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Welcome to the nexus of ethics, psychology, morality, philosophy and health care

Thursday, April 3, 2014

How we were fooled into thinking that sexual predators lurk everywhere

By Dana Boyd
From It’s Complicated: The Social Lives of Networked Teens
Published by Yale University Press

Here are two excerpts:

As moral panics about child safety take hold, politicians feel that they should take action—or at least capitalize on the appearance of doing so. They regularly campaign over safety issues and implement or expand laws targeted at curtailing the freedoms of minors. In the 1980s and 1990s, this included curfew laws, anti-loitering laws, and truancy laws. To expunge teens from public places, cities and towns limited where, when, and for how long teens could gather or hang out in public places. Many believed that curfew laws would combat crime; a 1997 survey of US mayors found that 88 percent believed that youth curfews reduced crime. It did not. As researchers began to examine the effects of these laws, they found that there was no correlation between curfews and youth crime. After analyzing the data, sociologist Michael Males concluded that authority figures use curfews more as a symbol of social control than an actual crime deterrent.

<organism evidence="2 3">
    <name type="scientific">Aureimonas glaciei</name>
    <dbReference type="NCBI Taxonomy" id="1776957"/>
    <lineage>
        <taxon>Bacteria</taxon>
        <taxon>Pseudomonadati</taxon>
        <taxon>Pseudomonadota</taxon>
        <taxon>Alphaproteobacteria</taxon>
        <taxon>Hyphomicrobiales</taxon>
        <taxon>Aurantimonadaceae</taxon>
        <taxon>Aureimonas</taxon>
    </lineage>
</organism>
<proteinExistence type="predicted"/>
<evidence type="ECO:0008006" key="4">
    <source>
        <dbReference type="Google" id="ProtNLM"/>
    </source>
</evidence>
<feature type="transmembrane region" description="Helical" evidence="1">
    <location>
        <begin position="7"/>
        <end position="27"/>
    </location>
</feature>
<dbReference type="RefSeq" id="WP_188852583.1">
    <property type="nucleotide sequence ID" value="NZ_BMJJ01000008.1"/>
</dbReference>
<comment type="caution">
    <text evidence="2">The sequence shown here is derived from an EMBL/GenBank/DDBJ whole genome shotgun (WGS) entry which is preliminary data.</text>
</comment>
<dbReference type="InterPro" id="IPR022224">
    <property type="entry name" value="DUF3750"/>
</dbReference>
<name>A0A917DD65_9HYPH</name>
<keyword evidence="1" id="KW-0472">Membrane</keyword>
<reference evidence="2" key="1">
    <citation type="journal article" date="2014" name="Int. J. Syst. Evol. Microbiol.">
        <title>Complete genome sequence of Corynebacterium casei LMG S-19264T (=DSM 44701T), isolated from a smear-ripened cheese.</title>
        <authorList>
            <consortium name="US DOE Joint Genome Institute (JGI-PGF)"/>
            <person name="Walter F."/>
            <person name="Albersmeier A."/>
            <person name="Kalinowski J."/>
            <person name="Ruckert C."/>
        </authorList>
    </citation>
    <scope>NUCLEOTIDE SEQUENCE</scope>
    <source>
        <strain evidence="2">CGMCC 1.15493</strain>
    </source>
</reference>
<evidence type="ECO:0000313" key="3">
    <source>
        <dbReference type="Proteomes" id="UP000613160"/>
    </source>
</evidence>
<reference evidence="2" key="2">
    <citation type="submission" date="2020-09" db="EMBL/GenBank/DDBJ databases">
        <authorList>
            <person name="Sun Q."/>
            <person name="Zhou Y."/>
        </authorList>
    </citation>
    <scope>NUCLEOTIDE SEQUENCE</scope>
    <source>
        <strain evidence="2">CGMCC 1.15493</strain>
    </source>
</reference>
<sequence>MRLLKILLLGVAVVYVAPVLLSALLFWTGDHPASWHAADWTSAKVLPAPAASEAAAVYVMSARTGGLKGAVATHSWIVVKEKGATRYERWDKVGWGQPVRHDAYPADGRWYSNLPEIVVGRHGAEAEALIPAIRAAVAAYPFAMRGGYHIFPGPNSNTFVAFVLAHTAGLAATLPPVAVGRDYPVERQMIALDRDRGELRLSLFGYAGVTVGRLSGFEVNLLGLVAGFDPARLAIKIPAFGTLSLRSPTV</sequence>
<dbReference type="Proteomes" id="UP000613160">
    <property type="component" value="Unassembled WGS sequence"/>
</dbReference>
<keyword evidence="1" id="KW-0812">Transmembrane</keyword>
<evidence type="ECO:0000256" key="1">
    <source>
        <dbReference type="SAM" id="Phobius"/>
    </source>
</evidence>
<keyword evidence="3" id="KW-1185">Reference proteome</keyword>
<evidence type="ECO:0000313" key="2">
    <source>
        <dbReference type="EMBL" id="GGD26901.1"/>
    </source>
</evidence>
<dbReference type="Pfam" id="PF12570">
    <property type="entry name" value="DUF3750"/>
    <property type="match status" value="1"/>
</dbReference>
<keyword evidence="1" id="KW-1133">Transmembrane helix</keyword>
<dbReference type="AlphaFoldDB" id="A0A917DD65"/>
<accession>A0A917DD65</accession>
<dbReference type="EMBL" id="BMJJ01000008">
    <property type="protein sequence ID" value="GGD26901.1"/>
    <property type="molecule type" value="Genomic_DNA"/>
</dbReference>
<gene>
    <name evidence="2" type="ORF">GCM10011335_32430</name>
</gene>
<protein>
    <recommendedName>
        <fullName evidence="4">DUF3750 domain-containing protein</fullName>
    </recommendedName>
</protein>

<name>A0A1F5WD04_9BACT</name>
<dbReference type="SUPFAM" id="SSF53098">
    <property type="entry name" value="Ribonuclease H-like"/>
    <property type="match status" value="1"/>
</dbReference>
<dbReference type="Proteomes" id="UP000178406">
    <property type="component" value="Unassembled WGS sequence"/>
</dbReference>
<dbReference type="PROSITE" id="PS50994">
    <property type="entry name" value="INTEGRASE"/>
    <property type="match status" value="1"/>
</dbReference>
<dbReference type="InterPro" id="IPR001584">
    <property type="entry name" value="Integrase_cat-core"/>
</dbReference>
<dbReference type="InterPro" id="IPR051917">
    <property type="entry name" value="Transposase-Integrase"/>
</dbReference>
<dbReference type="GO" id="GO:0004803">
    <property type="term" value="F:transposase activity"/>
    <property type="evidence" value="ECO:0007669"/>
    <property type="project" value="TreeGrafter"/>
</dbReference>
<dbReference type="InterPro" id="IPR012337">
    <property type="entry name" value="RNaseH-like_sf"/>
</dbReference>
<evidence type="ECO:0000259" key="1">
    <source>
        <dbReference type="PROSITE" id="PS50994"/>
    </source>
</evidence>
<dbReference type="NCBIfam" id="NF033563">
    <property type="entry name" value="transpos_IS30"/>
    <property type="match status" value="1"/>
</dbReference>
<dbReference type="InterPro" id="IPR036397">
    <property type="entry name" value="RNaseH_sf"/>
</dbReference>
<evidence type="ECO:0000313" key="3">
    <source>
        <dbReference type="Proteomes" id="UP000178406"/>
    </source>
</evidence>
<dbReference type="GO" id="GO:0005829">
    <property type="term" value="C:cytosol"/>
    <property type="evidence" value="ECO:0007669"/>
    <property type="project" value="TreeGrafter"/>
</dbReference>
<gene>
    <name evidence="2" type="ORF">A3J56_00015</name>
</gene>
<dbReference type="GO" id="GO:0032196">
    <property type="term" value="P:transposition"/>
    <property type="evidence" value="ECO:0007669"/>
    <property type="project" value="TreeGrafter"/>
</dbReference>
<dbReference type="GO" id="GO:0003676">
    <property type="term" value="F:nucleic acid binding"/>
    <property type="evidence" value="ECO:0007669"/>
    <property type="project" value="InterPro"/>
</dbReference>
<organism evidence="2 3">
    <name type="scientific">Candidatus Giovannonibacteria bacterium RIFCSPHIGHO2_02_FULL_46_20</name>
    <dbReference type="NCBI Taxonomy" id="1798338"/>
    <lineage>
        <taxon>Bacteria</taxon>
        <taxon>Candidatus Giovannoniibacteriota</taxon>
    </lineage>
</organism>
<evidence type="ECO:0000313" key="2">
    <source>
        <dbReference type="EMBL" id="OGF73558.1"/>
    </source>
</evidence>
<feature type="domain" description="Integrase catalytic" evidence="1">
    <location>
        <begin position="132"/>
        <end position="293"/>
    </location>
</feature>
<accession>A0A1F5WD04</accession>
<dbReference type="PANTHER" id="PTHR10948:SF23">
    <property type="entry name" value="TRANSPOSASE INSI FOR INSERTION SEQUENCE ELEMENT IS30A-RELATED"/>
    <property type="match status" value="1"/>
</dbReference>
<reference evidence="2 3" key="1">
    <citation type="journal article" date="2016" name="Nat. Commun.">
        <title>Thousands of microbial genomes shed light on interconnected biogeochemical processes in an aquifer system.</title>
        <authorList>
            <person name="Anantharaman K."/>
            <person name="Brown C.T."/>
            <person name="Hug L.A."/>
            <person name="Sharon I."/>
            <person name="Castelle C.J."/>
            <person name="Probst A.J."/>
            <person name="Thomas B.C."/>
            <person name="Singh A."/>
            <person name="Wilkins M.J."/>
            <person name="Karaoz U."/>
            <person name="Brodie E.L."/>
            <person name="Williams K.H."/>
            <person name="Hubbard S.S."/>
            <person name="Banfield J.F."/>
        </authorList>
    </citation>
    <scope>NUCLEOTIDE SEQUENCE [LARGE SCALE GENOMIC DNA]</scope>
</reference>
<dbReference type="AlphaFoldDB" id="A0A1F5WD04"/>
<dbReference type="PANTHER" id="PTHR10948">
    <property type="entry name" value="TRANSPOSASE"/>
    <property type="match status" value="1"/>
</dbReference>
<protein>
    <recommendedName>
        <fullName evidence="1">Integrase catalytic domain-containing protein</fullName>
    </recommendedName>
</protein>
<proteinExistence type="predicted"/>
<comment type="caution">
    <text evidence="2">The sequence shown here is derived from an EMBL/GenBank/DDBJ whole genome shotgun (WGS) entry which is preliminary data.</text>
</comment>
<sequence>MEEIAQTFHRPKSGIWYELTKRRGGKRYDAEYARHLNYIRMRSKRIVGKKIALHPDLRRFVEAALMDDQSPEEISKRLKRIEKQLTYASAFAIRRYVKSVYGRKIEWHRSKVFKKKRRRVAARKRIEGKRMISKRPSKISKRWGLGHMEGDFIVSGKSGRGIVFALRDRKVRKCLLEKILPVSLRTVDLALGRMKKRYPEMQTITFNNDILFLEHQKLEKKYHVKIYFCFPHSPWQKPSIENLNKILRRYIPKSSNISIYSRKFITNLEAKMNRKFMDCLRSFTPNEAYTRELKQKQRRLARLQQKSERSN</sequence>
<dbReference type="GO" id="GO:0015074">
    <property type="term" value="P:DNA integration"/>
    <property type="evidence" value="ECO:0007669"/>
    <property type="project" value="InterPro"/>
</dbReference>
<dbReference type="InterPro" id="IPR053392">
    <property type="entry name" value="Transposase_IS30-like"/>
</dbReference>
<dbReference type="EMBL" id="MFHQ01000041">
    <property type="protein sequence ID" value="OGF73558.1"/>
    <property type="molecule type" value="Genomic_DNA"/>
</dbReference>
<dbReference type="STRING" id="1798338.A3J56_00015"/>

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Through social media, teenagers have created digital streets that help define the networked publics in which they gather. In an effort to address online safety concerns, most adults respond by trying to quarantine youth from adults, limit teens’ engagement online, or track teens’ every move. Rhetoric surrounding online predation is used to drum up fear and justify isolation. But neither restrictions nor either adult or institutional surveillance will help those who are seriously struggling.

The entire chapter is here.

Thanks to Gary Schoener for this information.
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